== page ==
PEORIA, Ill. (WMBD) — A local harm reduction nonprofit organization is thinking outside the box to improve accessibility to drug overdose resources.

JOLT Harm Reduction is making it easier to access naloxone, the opiate overdose-reversing drug. The nonprofit placed an overdose reversal box containing naloxone nasal spray kits next to the East Bluff Community Center in early September.

“My hope is that we continue to see overdose deaths decrease as a result of increased accessibility,” said JOLT Program Director Chris Schaffner.

The repurposed real estate box was strategically placed by EBCC based on overdose reversal data from drug users, first responders and the Peoria Police Department.

“We look at where are the majority of overdoses being responded to, and then we know that’s a hotspot for overdoses to target interventions,” said Schaffner.

Schaffner said some drug users are reluctant to come to them, so they are bringing the resources to their neighborhood.

“As we try to make overdose reversal medication more available to the community, we know not everybody is going to come into a building. Sometimes they fear stigma or judgement. So we want to make it accessible,” he said.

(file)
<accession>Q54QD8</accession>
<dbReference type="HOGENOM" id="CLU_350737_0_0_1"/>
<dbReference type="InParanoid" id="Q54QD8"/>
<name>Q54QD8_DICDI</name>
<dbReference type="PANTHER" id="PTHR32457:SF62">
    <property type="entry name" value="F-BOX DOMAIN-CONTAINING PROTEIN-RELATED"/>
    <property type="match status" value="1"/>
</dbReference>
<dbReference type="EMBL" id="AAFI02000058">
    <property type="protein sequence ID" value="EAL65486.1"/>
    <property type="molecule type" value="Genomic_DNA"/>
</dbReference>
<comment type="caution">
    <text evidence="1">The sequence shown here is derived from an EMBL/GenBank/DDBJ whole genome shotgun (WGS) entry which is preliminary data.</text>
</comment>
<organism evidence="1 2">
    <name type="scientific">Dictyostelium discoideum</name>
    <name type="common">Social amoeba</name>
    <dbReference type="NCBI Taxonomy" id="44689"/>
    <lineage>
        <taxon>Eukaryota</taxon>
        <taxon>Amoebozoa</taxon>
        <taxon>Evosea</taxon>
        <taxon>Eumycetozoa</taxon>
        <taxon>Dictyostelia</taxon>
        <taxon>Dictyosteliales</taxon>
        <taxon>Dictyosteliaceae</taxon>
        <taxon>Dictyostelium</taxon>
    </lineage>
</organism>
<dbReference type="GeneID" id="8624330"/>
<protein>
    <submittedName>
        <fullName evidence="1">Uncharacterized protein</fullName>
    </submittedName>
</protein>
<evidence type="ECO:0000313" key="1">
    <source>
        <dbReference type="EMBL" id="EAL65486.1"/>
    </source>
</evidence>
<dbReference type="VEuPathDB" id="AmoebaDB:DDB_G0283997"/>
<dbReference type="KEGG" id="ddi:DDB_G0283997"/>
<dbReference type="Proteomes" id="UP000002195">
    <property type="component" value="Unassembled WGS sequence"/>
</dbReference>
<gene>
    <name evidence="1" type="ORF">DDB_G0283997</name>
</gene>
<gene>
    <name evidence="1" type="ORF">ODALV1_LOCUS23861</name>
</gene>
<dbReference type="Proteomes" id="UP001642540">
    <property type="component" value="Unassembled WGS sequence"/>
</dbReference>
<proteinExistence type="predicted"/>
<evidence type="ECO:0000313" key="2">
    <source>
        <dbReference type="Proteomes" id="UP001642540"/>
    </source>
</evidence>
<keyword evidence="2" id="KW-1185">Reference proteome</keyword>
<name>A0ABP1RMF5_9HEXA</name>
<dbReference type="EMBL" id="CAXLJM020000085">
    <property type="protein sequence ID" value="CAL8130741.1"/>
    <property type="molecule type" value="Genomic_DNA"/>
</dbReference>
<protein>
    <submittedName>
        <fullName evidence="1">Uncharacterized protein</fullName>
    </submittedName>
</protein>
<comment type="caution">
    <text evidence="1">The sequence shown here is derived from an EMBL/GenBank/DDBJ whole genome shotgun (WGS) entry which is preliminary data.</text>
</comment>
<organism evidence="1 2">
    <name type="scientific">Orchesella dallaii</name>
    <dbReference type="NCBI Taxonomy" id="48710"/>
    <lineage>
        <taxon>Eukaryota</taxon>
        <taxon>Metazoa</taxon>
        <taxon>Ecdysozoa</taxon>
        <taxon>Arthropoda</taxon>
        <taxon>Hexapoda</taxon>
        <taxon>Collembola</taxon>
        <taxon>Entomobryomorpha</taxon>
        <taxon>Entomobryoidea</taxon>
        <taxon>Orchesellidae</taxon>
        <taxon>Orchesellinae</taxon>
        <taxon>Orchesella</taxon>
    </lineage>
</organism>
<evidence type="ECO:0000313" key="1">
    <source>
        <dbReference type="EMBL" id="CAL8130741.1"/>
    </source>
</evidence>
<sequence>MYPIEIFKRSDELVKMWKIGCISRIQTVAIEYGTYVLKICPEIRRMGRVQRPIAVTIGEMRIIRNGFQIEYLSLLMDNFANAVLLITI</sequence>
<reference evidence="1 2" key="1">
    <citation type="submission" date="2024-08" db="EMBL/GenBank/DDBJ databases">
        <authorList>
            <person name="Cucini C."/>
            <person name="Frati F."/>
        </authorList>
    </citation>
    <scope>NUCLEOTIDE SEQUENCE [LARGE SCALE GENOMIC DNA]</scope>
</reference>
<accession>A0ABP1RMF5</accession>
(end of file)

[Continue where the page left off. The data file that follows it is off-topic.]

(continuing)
EBCC Executive Director Kari Jones said its one more resource in the center’s toolbox.

“Anybody who has a resource that they want to bring to East Bluff Community Center, that’s why East Bluff Community Center is here for…There is understanding that a lot of us know somebody who might need that someday, and to have it free and accessible right there in the community is going to be nothing but good for our community,” she said.

Each naloxone kit contains two nasal sprays. Jones said the nasal sprays do not pose a risk to the public.

“It’s nothing with needles, nothing that could harm anybody,” she said. “Even if somebody grabs it just walking by, there’s no harm that can be done from the nasal spray.”

Schaffner said they have refilled the overdose reversal box everyday, demonstrating the high need for the naloxone kits. He said they plan to place overdose reversal boxes in the North Valley, Southside and Pekin.

“Putting these boxes in strategic areas where known overdoses are occurring, that’s a great data-driven intervention,” he said.